Do you think that there are enough socially responsible companies that can also build wealth for investors in India? Let us know your comments or share your views in the Equitymaster Club.

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 Chart of the day
Infosys kicked off the earnings season with a bang today. The company's revenues and profits were up by 4.5% and 7.3% (both QoQ) respectively. Infosys declared an interim dividend of Rs 30 per share. The board has recommended a 1:1 bonus issue to expand the retail shareholder base. More importantly, investors were impressed with CEO Dr. Vishal Sikka's outlook for the firm. He stated that Infosys will aim to get back to industry leading growth and profitability by focusing on its human capital. This will be done by investing in new technologies to improve internal operations as well as by training its staff in the latest skills. The new vision for the company will also include acquisitions. However, it was good to hear that Infosys will not buy companies just for the sake of growth. Instead, with strategic acquisitions, the plan is to fill up gaps in areas where the company lags behind its peers.

Dr. Sikka also stated that a company like Infosys can grow sustainably at over 15% YoY. The company's long term focus on its employees will hold it in good stead in this regard. This focus was evident by the fact that about 12,000 people were promoted in the quarter. This helped to prevent the attrition rate (at 19.5%) from rising any further. With a new CEO and management structure in place, investors can expect the company to see better days ahead.

Better times ahead for Infosys?

The world has gotten used to blaming its economic problems on the developed countries. And with good reason. They've long spent beyond their means, and used debt to be able to continue to do so. The current mess is in large part a result of this bad habit endemic to governments and consumers from the developed world. While the results of doing this have been anything but satisfactory, there is another large country that seems to have been finding it difficult to resist the seductive charm of this habit. And this one isn't a developed country. It is none other than China.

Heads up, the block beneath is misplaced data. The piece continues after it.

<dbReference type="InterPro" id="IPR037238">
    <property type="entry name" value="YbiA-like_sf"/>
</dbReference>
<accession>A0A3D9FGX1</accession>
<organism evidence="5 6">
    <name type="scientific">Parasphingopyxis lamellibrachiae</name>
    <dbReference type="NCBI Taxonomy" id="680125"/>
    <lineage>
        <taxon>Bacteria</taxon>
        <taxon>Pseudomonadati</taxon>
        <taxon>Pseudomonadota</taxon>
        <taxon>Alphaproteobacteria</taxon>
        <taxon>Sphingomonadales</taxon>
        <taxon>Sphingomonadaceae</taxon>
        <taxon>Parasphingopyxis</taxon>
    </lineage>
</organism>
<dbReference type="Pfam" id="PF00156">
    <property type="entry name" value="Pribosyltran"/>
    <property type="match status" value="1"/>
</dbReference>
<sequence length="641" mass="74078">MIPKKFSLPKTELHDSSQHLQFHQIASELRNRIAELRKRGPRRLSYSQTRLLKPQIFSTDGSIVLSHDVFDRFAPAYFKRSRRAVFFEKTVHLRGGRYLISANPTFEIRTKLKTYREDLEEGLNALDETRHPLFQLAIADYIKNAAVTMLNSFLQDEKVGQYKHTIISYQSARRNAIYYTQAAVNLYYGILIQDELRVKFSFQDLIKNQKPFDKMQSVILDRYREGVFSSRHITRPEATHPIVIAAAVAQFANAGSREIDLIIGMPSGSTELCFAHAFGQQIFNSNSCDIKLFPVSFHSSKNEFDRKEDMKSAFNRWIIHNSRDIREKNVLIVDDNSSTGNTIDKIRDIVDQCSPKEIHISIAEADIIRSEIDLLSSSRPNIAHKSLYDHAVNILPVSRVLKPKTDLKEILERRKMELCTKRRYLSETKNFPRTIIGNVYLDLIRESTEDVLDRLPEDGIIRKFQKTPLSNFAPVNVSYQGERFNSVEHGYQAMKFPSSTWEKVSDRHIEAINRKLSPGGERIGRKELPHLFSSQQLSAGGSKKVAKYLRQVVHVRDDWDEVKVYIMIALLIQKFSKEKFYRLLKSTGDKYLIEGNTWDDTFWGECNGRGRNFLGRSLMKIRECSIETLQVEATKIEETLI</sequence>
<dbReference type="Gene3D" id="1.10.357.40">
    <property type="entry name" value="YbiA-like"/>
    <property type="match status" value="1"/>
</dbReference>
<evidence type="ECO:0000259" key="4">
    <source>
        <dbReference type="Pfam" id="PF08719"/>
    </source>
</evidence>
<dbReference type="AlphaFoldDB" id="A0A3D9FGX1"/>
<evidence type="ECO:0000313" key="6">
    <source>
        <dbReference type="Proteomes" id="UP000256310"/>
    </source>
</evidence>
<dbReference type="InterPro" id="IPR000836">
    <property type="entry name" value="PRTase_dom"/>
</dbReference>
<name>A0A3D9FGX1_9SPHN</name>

Reports suggest that over the past 5 years, it has pumped over US$ 13 trillion of credit into its economy. Further, as of 2013, total private and government debt stood at 217% of GDP. This was just 147% in 2008. This betrays China's addiction to high single digit growth rates, and its consequent desire to keep them at that level by any means possible. China has clearly chosen the path of credit fuelled growth. And by far the biggest problem with doing this is the distortions it often creates in an economy. Credit unworthy recipients, overbuilding and over capacity in China has already got a lot of people on the edge of their seats. The last thing that the global economy needs is another crisis - and this time from a so called 'emerging market'.

Will the US Fed raise interest rates or will it not? Will its money printing binge stop or not? These questions have been the key drivers for the world financial markets for quite some time now. When the US Fed has anything to say, the markets are all ears.

Now, here is an interesting piece in Money News that we came across today. The US Fed has hinted that it will end its third round of quantitative easing (QE3). So does this mean that the Fed's bond buying program will come to an end? Very few market commentators are ready to believe this. Most see it as the likely beginning of the next round of QE which will probably be called QE4. Peter Schiff, the CEO of Euro Pacific Capital is certainly one of them.